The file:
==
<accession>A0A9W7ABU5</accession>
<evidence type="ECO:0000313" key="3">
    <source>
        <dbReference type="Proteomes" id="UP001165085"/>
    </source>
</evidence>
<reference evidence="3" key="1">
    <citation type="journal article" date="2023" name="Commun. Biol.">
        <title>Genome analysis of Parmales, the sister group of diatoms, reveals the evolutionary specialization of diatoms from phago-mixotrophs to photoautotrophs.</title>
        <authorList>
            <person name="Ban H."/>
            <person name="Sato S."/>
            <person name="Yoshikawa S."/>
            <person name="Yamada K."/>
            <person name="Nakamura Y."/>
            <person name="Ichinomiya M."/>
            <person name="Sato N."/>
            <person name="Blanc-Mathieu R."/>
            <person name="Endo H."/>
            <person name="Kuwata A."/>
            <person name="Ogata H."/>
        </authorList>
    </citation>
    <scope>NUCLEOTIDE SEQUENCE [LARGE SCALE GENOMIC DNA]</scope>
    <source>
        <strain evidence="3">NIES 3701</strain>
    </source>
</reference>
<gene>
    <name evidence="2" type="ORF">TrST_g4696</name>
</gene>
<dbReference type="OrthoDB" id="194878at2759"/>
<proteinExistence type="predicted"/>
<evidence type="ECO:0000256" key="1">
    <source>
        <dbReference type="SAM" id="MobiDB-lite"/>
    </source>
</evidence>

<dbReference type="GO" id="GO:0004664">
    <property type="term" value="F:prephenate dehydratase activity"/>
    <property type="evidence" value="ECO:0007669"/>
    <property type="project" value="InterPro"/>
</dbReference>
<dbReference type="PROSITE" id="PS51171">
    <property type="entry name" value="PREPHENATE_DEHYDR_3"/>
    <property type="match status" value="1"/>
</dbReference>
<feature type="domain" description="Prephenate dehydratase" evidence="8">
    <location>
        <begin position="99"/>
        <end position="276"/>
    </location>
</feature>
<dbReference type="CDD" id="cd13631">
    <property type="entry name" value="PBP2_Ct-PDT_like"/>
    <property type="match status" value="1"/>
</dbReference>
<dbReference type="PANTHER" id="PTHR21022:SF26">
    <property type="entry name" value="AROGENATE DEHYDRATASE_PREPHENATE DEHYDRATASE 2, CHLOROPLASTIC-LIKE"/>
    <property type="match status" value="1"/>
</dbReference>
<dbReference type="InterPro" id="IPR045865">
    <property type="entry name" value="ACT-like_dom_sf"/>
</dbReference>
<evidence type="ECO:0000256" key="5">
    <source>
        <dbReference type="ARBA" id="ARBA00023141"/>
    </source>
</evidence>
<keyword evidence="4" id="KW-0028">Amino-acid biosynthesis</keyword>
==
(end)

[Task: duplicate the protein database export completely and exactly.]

<accession>A0A9W7ABU5</accession>
<evidence type="ECO:0000313" key="3">
    <source>
        <dbReference type="Proteomes" id="UP001165085"/>
    </source>
</evidence>
<reference evidence="3" key="1">
    <citation type="journal article" date="2023" name="Commun. Biol.">
        <title>Genome analysis of Parmales, the sister group of diatoms, reveals the evolutionary specialization of diatoms from phago-mixotrophs to photoautotrophs.</title>
        <authorList>
            <person name="Ban H."/>
            <person name="Sato S."/>
            <person name="Yoshikawa S."/>
            <person name="Yamada K."/>
            <person name="Nakamura Y."/>
            <person name="Ichinomiya M."/>
            <person name="Sato N."/>
            <person name="Blanc-Mathieu R."/>
            <person name="Endo H."/>
            <person name="Kuwata A."/>
            <person name="Ogata H."/>
        </authorList>
    </citation>
    <scope>NUCLEOTIDE SEQUENCE [LARGE SCALE GENOMIC DNA]</scope>
    <source>
        <strain evidence="3">NIES 3701</strain>
    </source>
</reference>
<gene>
    <name evidence="2" type="ORF">TrST_g4696</name>
</gene>
<dbReference type="OrthoDB" id="194878at2759"/>
<proteinExistence type="predicted"/>
<evidence type="ECO:0000256" key="1">
    <source>
        <dbReference type="SAM" id="MobiDB-lite"/>
    </source>
</evidence>

<dbReference type="GO" id="GO:0004664">
    <property type="term" value="F:prephenate dehydratase activity"/>
    <property type="evidence" value="ECO:0007669"/>
    <property type="project" value="InterPro"/>
</dbReference>
<dbReference type="PROSITE" id="PS51171">
    <property type="entry name" value="PREPHENATE_DEHYDR_3"/>
    <property type="match status" value="1"/>
</dbReference>
<feature type="domain" description="Prephenate dehydratase" evidence="8">
    <location>
        <begin position="99"/>
        <end position="276"/>
    </location>
</feature>
<dbReference type="CDD" id="cd13631">
    <property type="entry name" value="PBP2_Ct-PDT_like"/>
    <property type="match status" value="1"/>
</dbReference>
<dbReference type="PANTHER" id="PTHR21022:SF26">
    <property type="entry name" value="AROGENATE DEHYDRATASE_PREPHENATE DEHYDRATASE 2, CHLOROPLASTIC-LIKE"/>
    <property type="match status" value="1"/>
</dbReference>
<dbReference type="InterPro" id="IPR045865">
    <property type="entry name" value="ACT-like_dom_sf"/>
</dbReference>
<evidence type="ECO:0000256" key="5">
    <source>
        <dbReference type="ARBA" id="ARBA00023141"/>
    </source>
</evidence>
<keyword evidence="4" id="KW-0028">Amino-acid biosynthesis</keyword>